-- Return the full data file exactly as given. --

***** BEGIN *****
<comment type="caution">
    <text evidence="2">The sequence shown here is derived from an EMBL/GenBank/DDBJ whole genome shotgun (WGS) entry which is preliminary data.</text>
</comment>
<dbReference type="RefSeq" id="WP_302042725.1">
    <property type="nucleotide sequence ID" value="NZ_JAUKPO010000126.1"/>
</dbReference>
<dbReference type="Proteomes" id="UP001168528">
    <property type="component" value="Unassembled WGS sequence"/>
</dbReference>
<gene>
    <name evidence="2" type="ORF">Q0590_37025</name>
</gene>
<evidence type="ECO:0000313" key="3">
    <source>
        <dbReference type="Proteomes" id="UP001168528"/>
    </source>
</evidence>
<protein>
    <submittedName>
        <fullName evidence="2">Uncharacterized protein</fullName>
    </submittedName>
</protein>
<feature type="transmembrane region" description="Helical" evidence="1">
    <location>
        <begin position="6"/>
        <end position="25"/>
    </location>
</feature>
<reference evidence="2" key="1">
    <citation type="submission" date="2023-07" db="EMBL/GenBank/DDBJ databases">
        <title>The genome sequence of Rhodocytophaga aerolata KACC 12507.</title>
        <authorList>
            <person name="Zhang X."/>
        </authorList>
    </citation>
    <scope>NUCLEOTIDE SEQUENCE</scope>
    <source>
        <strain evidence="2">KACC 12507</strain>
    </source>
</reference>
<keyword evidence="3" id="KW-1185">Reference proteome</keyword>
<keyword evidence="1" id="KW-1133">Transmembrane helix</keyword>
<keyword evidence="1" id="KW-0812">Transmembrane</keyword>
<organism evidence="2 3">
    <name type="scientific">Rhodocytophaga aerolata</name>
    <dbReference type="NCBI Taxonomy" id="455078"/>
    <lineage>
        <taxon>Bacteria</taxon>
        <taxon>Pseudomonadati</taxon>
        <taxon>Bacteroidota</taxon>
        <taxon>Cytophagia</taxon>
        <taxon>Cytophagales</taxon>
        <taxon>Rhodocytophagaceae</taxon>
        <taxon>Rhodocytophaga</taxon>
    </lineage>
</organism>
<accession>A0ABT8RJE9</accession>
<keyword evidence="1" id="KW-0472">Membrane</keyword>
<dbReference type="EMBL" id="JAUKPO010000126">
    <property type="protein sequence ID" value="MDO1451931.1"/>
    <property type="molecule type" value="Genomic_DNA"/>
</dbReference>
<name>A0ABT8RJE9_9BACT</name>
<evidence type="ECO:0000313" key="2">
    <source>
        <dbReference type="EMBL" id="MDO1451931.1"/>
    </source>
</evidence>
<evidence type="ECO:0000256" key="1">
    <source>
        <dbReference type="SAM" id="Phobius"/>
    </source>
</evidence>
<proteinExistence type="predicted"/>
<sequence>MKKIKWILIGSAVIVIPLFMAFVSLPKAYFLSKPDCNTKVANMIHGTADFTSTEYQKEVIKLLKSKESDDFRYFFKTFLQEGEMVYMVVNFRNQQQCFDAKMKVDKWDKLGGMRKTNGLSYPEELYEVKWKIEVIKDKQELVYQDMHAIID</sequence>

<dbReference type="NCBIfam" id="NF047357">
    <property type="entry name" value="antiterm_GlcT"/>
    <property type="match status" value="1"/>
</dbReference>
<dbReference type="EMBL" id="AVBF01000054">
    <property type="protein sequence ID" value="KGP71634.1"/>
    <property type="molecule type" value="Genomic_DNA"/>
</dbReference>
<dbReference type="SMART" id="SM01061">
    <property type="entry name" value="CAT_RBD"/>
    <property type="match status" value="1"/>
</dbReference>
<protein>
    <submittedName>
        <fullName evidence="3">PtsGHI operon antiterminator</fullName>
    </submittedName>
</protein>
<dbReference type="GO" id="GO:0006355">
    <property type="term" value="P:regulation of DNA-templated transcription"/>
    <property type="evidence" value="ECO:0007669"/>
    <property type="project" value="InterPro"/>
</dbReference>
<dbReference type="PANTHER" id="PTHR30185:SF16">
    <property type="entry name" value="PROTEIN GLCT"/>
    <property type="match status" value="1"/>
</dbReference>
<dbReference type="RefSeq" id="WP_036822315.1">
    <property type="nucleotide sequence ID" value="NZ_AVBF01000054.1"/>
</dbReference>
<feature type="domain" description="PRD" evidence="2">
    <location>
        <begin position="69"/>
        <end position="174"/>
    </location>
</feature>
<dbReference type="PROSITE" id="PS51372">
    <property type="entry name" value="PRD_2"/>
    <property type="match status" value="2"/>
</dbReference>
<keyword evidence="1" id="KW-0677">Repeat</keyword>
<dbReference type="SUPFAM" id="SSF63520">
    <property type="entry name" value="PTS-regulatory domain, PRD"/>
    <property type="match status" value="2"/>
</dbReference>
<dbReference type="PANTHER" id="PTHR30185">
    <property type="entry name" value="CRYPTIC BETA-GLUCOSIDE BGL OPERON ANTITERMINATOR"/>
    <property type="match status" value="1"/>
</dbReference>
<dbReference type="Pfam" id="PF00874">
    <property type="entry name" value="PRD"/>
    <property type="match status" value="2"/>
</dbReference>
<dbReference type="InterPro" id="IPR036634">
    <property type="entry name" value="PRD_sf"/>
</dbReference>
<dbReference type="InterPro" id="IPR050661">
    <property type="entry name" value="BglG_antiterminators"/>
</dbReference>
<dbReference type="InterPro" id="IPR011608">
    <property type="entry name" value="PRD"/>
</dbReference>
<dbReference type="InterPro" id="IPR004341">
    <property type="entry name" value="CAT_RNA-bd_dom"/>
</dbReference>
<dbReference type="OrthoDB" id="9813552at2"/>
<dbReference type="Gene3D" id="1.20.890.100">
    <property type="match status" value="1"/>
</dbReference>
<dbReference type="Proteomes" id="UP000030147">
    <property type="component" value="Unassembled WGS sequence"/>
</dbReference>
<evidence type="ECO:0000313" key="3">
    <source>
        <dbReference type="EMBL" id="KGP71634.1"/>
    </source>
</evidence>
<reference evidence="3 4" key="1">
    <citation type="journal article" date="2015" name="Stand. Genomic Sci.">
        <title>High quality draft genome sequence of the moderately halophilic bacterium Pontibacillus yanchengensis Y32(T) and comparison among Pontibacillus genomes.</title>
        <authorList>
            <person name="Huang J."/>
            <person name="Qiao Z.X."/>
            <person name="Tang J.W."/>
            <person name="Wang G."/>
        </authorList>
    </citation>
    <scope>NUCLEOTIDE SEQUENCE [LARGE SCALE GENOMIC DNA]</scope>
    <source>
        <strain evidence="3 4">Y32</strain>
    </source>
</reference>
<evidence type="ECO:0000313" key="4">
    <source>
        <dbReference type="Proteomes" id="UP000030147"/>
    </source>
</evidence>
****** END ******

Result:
<comment type="caution">
    <text evidence="2">The sequence shown here is derived from an EMBL/GenBank/DDBJ whole genome shotgun (WGS) entry which is preliminary data.</text>
</comment>
<dbReference type="RefSeq" id="WP_302042725.1">
    <property type="nucleotide sequence ID" value="NZ_JAUKPO010000126.1"/>
</dbReference>
<dbReference type="Proteomes" id="UP001168528">
    <property type="component" value="Unassembled WGS sequence"/>
</dbReference>
<gene>
    <name evidence="2" type="ORF">Q0590_37025</name>
</gene>
<evidence type="ECO:0000313" key="3">
    <source>
        <dbReference type="Proteomes" id="UP001168528"/>
    </source>
</evidence>
<protein>
    <submittedName>
        <fullName evidence="2">Uncharacterized protein</fullName>
    </submittedName>
</protein>
<feature type="transmembrane region" description="Helical" evidence="1">
    <location>
        <begin position="6"/>
        <end position="25"/>
    </location>
</feature>
<reference evidence="2" key="1">
    <citation type="submission" date="2023-07" db="EMBL/GenBank/DDBJ databases">
        <title>The genome sequence of Rhodocytophaga aerolata KACC 12507.</title>
        <authorList>
            <person name="Zhang X."/>
        </authorList>
    </citation>
    <scope>NUCLEOTIDE SEQUENCE</scope>
    <source>
        <strain evidence="2">KACC 12507</strain>
    </source>
</reference>
<keyword evidence="3" id="KW-1185">Reference proteome</keyword>
<keyword evidence="1" id="KW-1133">Transmembrane helix</keyword>
<keyword evidence="1" id="KW-0812">Transmembrane</keyword>
<organism evidence="2 3">
    <name type="scientific">Rhodocytophaga aerolata</name>
    <dbReference type="NCBI Taxonomy" id="455078"/>
    <lineage>
        <taxon>Bacteria</taxon>
        <taxon>Pseudomonadati</taxon>
        <taxon>Bacteroidota</taxon>
        <taxon>Cytophagia</taxon>
        <taxon>Cytophagales</taxon>
        <taxon>Rhodocytophagaceae</taxon>
        <taxon>Rhodocytophaga</taxon>
    </lineage>
</organism>
<accession>A0ABT8RJE9</accession>
<keyword evidence="1" id="KW-0472">Membrane</keyword>
<dbReference type="EMBL" id="JAUKPO010000126">
    <property type="protein sequence ID" value="MDO1451931.1"/>
    <property type="molecule type" value="Genomic_DNA"/>
</dbReference>
<name>A0ABT8RJE9_9BACT</name>
<evidence type="ECO:0000313" key="2">
    <source>
        <dbReference type="EMBL" id="MDO1451931.1"/>
    </source>
</evidence>
<evidence type="ECO:0000256" key="1">
    <source>
        <dbReference type="SAM" id="Phobius"/>
    </source>
</evidence>
<proteinExistence type="predicted"/>
<sequence>MKKIKWILIGSAVIVIPLFMAFVSLPKAYFLSKPDCNTKVANMIHGTADFTSTEYQKEVIKLLKSKESDDFRYFFKTFLQEGEMVYMVVNFRNQQQCFDAKMKVDKWDKLGGMRKTNGLSYPEELYEVKWKIEVIKDKQELVYQDMHAIID</sequence>

<dbReference type="NCBIfam" id="NF047357">
    <property type="entry name" value="antiterm_GlcT"/>
    <property type="match status" value="1"/>
</dbReference>
<dbReference type="EMBL" id="AVBF01000054">
    <property type="protein sequence ID" value="KGP71634.1"/>
    <property type="molecule type" value="Genomic_DNA"/>
</dbReference>
<dbReference type="SMART" id="SM01061">
    <property type="entry name" value="CAT_RBD"/>
    <property type="match status" value="1"/>
</dbReference>
<protein>
    <submittedName>
        <fullName evidence="3">PtsGHI operon antiterminator</fullName>
    </submittedName>
</protein>
<dbReference type="GO" id="GO:0006355">
    <property type="term" value="P:regulation of DNA-templated transcription"/>
    <property type="evidence" value="ECO:0007669"/>
    <property type="project" value="InterPro"/>
</dbReference>
<dbReference type="PANTHER" id="PTHR30185:SF16">
    <property type="entry name" value="PROTEIN GLCT"/>
    <property type="match status" value="1"/>
</dbReference>
<dbReference type="RefSeq" id="WP_036822315.1">
    <property type="nucleotide sequence ID" value="NZ_AVBF01000054.1"/>
</dbReference>
<feature type="domain" description="PRD" evidence="2">
    <location>
        <begin position="69"/>
        <end position="174"/>
    </location>
</feature>
<dbReference type="PROSITE" id="PS51372">
    <property type="entry name" value="PRD_2"/>
    <property type="match status" value="2"/>
</dbReference>
<keyword evidence="1" id="KW-0677">Repeat</keyword>
<dbReference type="SUPFAM" id="SSF63520">
    <property type="entry name" value="PTS-regulatory domain, PRD"/>
    <property type="match status" value="2"/>
</dbReference>
<dbReference type="PANTHER" id="PTHR30185">
    <property type="entry name" value="CRYPTIC BETA-GLUCOSIDE BGL OPERON ANTITERMINATOR"/>
    <property type="match status" value="1"/>
</dbReference>
<dbReference type="Pfam" id="PF00874">
    <property type="entry name" value="PRD"/>
    <property type="match status" value="2"/>
</dbReference>
<dbReference type="InterPro" id="IPR036634">
    <property type="entry name" value="PRD_sf"/>
</dbReference>
<dbReference type="InterPro" id="IPR050661">
    <property type="entry name" value="BglG_antiterminators"/>
</dbReference>
<dbReference type="InterPro" id="IPR011608">
    <property type="entry name" value="PRD"/>
</dbReference>
<dbReference type="InterPro" id="IPR004341">
    <property type="entry name" value="CAT_RNA-bd_dom"/>
</dbReference>
<dbReference type="OrthoDB" id="9813552at2"/>
<dbReference type="Gene3D" id="1.20.890.100">
    <property type="match status" value="1"/>
</dbReference>
<dbReference type="Proteomes" id="UP000030147">
    <property type="component" value="Unassembled WGS sequence"/>
</dbReference>
<evidence type="ECO:0000313" key="3">
    <source>
        <dbReference type="EMBL" id="KGP71634.1"/>
    </source>
</evidence>
<reference evidence="3 4" key="1">
    <citation type="journal article" date="2015" name="Stand. Genomic Sci.">
        <title>High quality draft genome sequence of the moderately halophilic bacterium Pontibacillus yanchengensis Y32(T) and comparison among Pontibacillus genomes.</title>
        <authorList>
            <person name="Huang J."/>
            <person name="Qiao Z.X."/>
            <person name="Tang J.W."/>
            <person name="Wang G."/>
        </authorList>
    </citation>
    <scope>NUCLEOTIDE SEQUENCE [LARGE SCALE GENOMIC DNA]</scope>
    <source>
        <strain evidence="3 4">Y32</strain>
    </source>
</reference>
<evidence type="ECO:0000313" key="4">
    <source>
        <dbReference type="Proteomes" id="UP000030147"/>
    </source>
</evidence>